might remember the sensationalist headlines from last year, when
it seemed that a zombie apocalypse was underway as crazed lunatics
under the influence of designer drugs known as bath salts were
going on cannibalistic rampage across America, chewing off their
victims faces while shrugging off gunshot wounds. Of course, the
facts of the stories proved to be rather less clear-cut, but the
headlines, for a while, were astonishing. So well done to Dustin
Mills and Clint Weiler for spotting the filmic potential in the
reports and quickly coming up with Bath Salt Zombies.
Mills, of course, is something of a master of making something
out of nothing, as fans of Puppet
Monster Massacre or Zombie
A-Hole can attest. Just as well, as the budget for
this film was a whopping $5000. Bearing that in mind, it's hard
not to admire this movie, a satirical, self-consciously cheesy
tits 'n' gore fest that wastes no time (the film is 70 minutes
long, but over five minutes of that are taken up with the slowest
closing credit scroll you'll ever see).
The film opens with an animated pastiche of drug awareness films
that is suitably amusing, before getting into the story proper.
As the clampdown on bath salts has closed off traditional markets,
new York is now the home for dealers and users, and a new, ultra-potent
strain has just hit the streets courtesy of a renegade chemist
(played by Mills). Unfortunately, this instantly addictive brand
has some rather nasty side effects, turning the user into a deranged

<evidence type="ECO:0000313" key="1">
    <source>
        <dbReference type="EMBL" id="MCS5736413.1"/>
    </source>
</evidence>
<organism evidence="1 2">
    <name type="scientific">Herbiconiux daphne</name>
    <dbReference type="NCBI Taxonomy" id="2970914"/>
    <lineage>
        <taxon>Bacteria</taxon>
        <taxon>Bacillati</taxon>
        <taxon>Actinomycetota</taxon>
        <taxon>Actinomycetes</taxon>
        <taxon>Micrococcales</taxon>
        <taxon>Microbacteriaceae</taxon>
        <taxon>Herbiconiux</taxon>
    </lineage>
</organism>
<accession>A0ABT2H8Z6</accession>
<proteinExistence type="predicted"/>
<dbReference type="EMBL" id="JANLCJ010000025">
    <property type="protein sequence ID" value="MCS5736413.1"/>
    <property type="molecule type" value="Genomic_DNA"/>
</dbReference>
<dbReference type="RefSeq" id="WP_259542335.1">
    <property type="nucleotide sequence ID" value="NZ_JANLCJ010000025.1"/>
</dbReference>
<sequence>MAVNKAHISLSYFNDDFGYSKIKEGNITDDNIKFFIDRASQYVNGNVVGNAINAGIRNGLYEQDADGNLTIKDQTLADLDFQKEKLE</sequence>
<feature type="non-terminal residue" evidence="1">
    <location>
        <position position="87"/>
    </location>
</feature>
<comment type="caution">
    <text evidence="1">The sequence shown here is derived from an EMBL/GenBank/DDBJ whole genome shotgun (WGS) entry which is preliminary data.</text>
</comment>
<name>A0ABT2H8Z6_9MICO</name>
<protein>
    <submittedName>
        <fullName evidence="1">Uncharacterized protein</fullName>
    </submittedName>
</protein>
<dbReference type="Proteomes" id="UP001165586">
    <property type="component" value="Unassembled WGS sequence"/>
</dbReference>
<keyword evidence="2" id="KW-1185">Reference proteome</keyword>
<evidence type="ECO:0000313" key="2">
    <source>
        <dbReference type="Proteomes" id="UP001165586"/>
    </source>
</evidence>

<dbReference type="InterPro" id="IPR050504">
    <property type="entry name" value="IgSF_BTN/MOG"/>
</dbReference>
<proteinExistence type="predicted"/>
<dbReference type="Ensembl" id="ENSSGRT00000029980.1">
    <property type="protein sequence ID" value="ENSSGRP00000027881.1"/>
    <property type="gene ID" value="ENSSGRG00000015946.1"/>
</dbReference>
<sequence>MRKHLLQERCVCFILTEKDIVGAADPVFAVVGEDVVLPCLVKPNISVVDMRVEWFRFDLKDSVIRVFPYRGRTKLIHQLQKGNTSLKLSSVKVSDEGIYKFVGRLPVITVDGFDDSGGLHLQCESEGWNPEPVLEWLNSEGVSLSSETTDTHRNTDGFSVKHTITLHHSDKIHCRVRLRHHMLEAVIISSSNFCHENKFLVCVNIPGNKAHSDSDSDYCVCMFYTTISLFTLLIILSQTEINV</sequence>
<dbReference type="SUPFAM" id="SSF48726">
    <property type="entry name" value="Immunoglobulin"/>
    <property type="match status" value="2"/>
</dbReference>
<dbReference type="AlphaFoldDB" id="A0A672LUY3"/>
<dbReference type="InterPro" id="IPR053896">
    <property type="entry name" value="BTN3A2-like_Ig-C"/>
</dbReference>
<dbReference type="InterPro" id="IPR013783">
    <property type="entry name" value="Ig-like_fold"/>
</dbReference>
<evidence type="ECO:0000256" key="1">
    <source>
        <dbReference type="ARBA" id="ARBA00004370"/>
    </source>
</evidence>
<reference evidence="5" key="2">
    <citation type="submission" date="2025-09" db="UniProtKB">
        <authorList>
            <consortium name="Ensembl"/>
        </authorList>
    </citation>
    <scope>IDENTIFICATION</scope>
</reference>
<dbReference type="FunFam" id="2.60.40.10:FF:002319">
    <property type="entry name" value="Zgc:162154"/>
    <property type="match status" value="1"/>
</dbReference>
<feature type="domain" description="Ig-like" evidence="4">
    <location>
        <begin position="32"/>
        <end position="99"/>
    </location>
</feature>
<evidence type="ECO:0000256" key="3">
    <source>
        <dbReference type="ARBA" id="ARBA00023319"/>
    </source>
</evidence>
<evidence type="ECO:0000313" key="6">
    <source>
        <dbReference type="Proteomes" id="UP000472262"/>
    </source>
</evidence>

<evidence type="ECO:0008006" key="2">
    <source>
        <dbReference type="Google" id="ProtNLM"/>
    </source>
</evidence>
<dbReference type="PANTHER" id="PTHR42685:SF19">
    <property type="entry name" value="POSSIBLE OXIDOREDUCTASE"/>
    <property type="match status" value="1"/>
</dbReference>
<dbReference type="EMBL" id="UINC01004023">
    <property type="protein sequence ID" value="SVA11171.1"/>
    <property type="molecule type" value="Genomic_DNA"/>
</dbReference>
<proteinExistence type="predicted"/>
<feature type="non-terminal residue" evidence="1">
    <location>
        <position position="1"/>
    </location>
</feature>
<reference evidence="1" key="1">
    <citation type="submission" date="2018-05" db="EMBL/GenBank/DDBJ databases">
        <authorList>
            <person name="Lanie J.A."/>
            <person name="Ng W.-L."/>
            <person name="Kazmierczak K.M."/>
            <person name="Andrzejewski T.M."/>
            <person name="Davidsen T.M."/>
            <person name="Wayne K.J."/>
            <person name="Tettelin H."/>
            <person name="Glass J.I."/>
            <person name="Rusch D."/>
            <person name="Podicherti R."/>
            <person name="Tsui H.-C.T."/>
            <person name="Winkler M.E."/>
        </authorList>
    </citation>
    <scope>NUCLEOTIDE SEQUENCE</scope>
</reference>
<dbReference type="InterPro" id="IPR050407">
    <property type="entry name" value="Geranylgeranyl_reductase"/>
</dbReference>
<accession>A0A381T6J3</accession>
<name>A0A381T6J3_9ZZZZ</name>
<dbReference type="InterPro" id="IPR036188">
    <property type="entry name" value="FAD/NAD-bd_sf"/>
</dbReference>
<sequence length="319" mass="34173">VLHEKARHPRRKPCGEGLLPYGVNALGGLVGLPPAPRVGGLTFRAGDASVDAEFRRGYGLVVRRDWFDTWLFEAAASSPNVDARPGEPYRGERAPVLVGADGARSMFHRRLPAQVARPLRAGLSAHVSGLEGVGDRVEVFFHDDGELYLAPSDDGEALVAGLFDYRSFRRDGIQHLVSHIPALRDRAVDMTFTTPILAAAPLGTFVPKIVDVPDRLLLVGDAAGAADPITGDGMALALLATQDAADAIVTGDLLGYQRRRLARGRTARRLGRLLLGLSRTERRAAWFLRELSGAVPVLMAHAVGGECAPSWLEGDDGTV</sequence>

cannibal killer. Street punk Ritchie is the guinea pig for the
new drug, and before long, he's a deranged, mutated flesh-eating
maniac. Worse still, he's been sharing his supply with his friends.
As the slaughter spreads, only a renegade DEA agent can stop the
spread of the zombies...
With a soundtrack that includes The Dwarves, American Speedway,
The Meatmen, The Murder Junkies and other bands associated with
MVD, Bath Salt Zombies thunders along cheerfully,
throwing in gratuitous nudity, cheesy splatter movie effects (including
the world's most unconvincing spot of fellatio/castration), some
decidedly questionable CGI and acting that ranges from the scenery-chewing
to the stilted. All of which makes it surprisingly good fun. There's
no pretension of art here, this is just cheerfully trashy zero
budget horror. But as anyone who has seen a lot of this stuff
can tell you, making that sort of thing entertaining is not easy,
so Mills and Weiler deserve credit for making something that is
not just watchable but actually good fun.
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